Rail passenger told 'get a taxi' for journey from Herne Bay

Herne Bay station
Image caption Passengers travelling to London need to use the stairs and underpass to access the platform at Herne Bay station

A pensioner was told to "get a taxi" as part of her railway journey when she asked about disabled access at Herne Bay station in Kent, her son claims.

Ann Nicholson, 74, was buying a return ticket from London Victoria to Herne Bay on Sunday.

She was advised to get a taxi to Whitstable, about five miles away, for the return journey as the platform at Herne Bay did not have disabled access.

Ms Nicholson suffers from rheumatoid arthritis and is registered disabled.

Her son, John Nicholson, said disabled access at Herne Bay was requested two years ago.

Passengers using the London-bound trains need to use steps and an underpass to get to the platform.

A spokeswoman for the rail company said: "Southeastern will be putting Herne Bay station forward for consideration for funding.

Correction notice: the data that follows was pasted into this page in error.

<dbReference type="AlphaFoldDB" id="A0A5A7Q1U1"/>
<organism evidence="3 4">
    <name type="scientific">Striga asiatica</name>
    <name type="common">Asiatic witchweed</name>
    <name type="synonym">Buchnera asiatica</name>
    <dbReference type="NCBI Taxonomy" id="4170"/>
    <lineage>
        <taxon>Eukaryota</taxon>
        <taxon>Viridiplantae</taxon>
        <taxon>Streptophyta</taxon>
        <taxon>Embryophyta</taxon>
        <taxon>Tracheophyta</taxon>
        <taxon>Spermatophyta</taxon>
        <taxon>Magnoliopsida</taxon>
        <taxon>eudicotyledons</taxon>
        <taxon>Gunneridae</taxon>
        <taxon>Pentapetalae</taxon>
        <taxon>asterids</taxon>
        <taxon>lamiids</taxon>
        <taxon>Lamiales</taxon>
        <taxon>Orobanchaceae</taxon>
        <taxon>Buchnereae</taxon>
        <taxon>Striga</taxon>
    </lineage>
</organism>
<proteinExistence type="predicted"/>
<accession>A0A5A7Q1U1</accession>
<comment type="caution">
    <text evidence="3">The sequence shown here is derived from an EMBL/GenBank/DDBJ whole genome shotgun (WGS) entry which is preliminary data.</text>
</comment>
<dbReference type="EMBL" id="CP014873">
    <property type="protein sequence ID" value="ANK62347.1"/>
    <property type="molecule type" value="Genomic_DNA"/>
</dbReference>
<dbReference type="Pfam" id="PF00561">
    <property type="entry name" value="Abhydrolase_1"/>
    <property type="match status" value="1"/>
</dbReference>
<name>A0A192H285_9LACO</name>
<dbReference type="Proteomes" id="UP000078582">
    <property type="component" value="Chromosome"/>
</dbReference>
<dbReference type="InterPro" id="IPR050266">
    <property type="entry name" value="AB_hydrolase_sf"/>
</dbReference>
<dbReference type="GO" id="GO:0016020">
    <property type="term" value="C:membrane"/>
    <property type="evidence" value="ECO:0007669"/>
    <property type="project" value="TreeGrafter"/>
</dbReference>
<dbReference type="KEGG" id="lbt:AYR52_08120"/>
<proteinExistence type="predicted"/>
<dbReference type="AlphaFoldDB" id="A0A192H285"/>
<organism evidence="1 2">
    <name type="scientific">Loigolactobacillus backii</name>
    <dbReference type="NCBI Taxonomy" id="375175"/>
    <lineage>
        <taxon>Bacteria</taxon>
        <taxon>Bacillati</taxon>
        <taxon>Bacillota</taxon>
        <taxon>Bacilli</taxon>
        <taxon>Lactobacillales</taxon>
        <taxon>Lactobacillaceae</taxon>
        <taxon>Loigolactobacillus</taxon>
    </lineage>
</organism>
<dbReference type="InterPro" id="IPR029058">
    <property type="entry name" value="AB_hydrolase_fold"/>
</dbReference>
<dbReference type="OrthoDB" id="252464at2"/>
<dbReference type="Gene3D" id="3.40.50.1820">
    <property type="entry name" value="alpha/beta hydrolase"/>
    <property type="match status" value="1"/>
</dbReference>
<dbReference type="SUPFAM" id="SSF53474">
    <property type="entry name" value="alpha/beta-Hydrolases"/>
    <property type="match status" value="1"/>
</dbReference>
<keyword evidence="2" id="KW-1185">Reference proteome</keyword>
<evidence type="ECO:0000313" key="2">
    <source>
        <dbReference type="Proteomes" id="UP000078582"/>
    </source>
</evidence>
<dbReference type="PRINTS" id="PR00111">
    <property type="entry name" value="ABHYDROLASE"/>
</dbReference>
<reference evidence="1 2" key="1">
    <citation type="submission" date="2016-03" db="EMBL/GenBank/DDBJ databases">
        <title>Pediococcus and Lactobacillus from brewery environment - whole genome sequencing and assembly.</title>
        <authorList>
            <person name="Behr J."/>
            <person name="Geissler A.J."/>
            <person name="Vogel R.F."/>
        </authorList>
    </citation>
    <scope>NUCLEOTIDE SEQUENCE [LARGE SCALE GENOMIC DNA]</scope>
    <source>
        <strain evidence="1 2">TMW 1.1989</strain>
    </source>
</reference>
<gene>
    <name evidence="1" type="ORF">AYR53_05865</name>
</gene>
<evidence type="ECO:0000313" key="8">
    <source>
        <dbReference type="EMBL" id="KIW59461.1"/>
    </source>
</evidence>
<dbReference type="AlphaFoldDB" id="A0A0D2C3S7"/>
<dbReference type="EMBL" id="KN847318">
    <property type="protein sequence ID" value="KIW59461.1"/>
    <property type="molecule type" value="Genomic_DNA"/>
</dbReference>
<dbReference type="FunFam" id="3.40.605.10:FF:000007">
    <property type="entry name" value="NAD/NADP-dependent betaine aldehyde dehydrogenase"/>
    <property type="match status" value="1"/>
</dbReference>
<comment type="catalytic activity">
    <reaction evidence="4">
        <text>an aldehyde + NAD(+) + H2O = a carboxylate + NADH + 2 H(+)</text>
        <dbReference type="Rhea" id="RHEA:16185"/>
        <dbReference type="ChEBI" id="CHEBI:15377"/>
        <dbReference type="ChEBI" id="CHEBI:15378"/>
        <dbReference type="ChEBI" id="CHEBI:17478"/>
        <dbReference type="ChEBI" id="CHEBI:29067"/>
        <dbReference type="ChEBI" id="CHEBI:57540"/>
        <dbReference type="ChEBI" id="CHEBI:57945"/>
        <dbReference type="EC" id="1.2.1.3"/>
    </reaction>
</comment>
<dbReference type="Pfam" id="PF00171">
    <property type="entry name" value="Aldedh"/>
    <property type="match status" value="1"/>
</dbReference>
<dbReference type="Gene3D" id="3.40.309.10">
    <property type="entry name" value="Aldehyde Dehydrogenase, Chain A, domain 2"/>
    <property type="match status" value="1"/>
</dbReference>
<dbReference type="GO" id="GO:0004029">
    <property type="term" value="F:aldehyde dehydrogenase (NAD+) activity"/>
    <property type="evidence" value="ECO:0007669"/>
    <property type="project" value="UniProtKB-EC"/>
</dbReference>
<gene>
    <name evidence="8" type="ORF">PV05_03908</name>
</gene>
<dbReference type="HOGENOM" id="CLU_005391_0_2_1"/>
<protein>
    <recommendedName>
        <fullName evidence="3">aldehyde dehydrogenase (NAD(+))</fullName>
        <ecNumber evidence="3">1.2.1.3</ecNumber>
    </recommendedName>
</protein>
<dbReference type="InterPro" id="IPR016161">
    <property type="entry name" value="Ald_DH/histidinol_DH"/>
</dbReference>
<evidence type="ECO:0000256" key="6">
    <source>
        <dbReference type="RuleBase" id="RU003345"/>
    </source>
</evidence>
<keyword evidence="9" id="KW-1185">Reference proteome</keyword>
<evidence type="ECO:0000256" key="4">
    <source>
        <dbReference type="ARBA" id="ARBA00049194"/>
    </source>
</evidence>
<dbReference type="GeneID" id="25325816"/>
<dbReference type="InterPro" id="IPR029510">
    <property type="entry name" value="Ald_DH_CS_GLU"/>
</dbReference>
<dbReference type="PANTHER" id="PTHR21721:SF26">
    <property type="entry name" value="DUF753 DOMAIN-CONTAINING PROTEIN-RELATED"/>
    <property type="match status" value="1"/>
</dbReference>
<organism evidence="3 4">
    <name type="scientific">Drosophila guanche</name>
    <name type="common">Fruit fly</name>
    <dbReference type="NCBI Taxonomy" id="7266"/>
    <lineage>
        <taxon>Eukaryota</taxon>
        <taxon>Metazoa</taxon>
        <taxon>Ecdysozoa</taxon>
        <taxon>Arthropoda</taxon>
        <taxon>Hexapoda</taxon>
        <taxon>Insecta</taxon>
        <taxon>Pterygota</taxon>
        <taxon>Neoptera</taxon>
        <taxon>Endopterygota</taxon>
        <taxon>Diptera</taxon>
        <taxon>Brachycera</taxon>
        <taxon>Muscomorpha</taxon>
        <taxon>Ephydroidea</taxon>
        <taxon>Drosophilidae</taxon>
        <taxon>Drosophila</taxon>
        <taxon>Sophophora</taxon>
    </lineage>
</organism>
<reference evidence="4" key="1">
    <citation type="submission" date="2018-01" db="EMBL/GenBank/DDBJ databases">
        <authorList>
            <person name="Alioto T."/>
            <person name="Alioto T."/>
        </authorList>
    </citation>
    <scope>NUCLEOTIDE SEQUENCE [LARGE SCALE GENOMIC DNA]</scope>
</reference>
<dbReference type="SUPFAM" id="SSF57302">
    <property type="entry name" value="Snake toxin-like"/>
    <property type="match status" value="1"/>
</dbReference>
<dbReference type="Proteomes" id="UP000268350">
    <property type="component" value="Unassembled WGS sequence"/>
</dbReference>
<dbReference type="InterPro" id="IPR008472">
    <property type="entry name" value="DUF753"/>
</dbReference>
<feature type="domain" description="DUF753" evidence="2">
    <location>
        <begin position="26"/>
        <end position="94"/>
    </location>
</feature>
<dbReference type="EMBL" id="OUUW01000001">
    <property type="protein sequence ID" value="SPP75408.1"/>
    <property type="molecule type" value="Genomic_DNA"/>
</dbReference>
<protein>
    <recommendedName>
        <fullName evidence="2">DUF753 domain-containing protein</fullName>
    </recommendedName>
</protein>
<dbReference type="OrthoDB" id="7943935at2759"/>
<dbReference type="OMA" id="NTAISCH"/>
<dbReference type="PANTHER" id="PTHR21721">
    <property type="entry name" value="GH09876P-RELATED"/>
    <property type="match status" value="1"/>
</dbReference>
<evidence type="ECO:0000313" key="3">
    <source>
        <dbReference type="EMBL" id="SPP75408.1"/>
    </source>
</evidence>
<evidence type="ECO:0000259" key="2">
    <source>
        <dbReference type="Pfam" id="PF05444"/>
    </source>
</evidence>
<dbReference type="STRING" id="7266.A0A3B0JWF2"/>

"Major works - providing lifts etc - rests with Network Rail who own the stations.

"Some of our stations are over 150 years old and are inaccessible to those in a wheelchair.

"We will arrange for our staff to be available at any station where assistance is needed.

"If a taxi is required, then we will pay for and arrange this transport for our customers."

Mr Nicholson, the co-founder of Kent Commuter's Alliance, said: "Normally the station staff are very helpful, but the advice [was] to 'get a cab' - there was no advice about Southeastern picking up the tab.

"Herne Bay has a lot of people with mobility problems, plus people with prams, and those wanting London-bound trains always need assistance.

"The station isn't always staffed."

Network Rail said about £60m had been spent so far on accessibility improvements on Kent's routes.

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